District budgets: The Collier County School Board approves a $1.05 billion budget, which is an increase of about $24 million over last year’s spending. Naples Daily News. The Brevard County School Board approves a $942 million budget over the protests of teachers who want a raise of more than 1 percent. Florida Today.

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Public, private schools’ partnership lifts up Orlando neighborhood

Every week, students and parents at Calvary City Christian Academy, a K-12 school in one of Orlando’s most hardscrabble communities, convert groceries into care packages for scores of their neighbors.

That those neighbors happen to be homeless students at Sadler Elementary, another school three blocks away, is only the first clue that the relationship between these high-poverty schools – one public, one private – is special.

For four years, the schools have worked hand-in-hand to serve their students, parents and neighborhoods, regardless of which school the students attend.

The result: Both schools and their heavily Hispanic populations now benefit from a wide array of social services – everything from English-language classes to housing assistance – provided by the church affiliated with Calvary. Both see each other as assets that can best uplift a community by cooperating. And both are quietly offering a glimpse of what’s possible if artificial walls between public and private schools can be knocked down.

“We’re modeling what is right by working together,” said Calvary principal Denise Vega. “That sends a message to our parents. We’re not divided. We’re not two. We’re one. One with one purpose – to work together to make sure our children in our lower-income communities are getting everything possible. That only happens when you unite.” Continue Reading →

From street life to college life – thanks to a private school scholarship

Deion Washington still frequents Betton Hills School in Tallahassee, Fla.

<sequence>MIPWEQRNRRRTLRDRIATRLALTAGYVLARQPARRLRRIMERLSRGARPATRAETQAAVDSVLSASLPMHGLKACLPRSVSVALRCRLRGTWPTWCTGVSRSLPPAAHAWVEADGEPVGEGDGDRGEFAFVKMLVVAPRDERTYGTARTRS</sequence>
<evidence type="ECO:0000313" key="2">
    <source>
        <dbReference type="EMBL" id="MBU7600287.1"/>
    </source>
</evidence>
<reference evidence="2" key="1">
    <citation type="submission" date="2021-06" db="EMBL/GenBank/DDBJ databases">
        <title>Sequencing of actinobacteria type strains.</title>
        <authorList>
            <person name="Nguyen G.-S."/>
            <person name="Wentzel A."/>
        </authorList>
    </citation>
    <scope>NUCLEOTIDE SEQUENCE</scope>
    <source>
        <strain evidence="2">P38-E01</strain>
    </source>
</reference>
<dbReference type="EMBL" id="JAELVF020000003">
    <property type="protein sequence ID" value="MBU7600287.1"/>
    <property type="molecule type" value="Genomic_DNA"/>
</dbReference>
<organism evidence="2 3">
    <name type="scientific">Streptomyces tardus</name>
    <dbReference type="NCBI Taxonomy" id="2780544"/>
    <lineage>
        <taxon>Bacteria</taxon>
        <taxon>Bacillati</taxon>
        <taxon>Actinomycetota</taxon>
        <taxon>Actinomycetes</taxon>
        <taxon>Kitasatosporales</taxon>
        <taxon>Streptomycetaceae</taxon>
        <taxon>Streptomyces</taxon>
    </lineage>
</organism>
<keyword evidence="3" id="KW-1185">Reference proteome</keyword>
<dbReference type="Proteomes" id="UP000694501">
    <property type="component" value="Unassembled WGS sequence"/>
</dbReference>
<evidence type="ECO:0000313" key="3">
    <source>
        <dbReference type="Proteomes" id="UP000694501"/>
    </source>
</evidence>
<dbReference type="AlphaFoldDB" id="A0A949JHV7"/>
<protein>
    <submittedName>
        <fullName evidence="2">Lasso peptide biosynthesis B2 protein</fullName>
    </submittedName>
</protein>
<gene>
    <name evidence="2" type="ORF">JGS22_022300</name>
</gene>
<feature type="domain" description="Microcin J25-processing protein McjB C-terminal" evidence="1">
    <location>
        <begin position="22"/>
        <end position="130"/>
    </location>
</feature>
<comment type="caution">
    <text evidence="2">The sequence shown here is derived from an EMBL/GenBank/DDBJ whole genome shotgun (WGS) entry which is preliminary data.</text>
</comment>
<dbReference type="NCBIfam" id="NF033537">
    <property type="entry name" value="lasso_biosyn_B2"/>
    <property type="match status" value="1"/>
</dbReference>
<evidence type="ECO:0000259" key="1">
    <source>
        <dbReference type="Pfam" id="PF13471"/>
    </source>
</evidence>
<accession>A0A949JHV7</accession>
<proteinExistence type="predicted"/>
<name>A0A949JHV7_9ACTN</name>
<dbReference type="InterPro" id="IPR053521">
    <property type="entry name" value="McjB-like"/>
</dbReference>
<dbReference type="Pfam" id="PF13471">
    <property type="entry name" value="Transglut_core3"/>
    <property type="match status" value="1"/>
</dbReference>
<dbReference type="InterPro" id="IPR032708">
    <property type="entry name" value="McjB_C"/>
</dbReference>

Deion Washington didn’t plan to speak to lawmakers. But as he sat with classmates in a committee meeting about school choice in the Florida state capitol, the urge overtook him.

The eyes of lawmakers and the lenses of cameras trained on him as he stepped to the podium and told his story.

How he skipped classes almost every day in his neighborhood school. How a private school straightened him out. How a Florida tax credit scholarship made it possible. (Step Up For Students, which publishes this blog, helps administer the scholarship program.)

“I just felt like I had to do it,” Deion said. “They never got to hear the voice of someone who actually needed the scholarship to go to school.”

Three years later, Deion’s story of hope and opportunity includes moving new chapters. Now 20, he’s working his way through college. He’s also a frequent visitor to Betton Hills School, the tiny Tallahassee school he credits with turning his life around.

“If I didn’t go to Betton Hills,” he said, “I probably wouldn’t have finished school.”

Deion’s early education came on the streets. He was the youngest out there late at night, small and skinny and quiet, hanging around grown men.

To some in his neighborhood, success meant selling dope, and at the age of 8 he occasionally counted the money. He got paid for it a couple of times. Mostly it was just something to do.

With his mom typically working three jobs, including one at night, most days it was up to Deion to get his younger sister and brother ready for school; to and from school; and then fed and put to bed.

Then he went out. Continue Reading →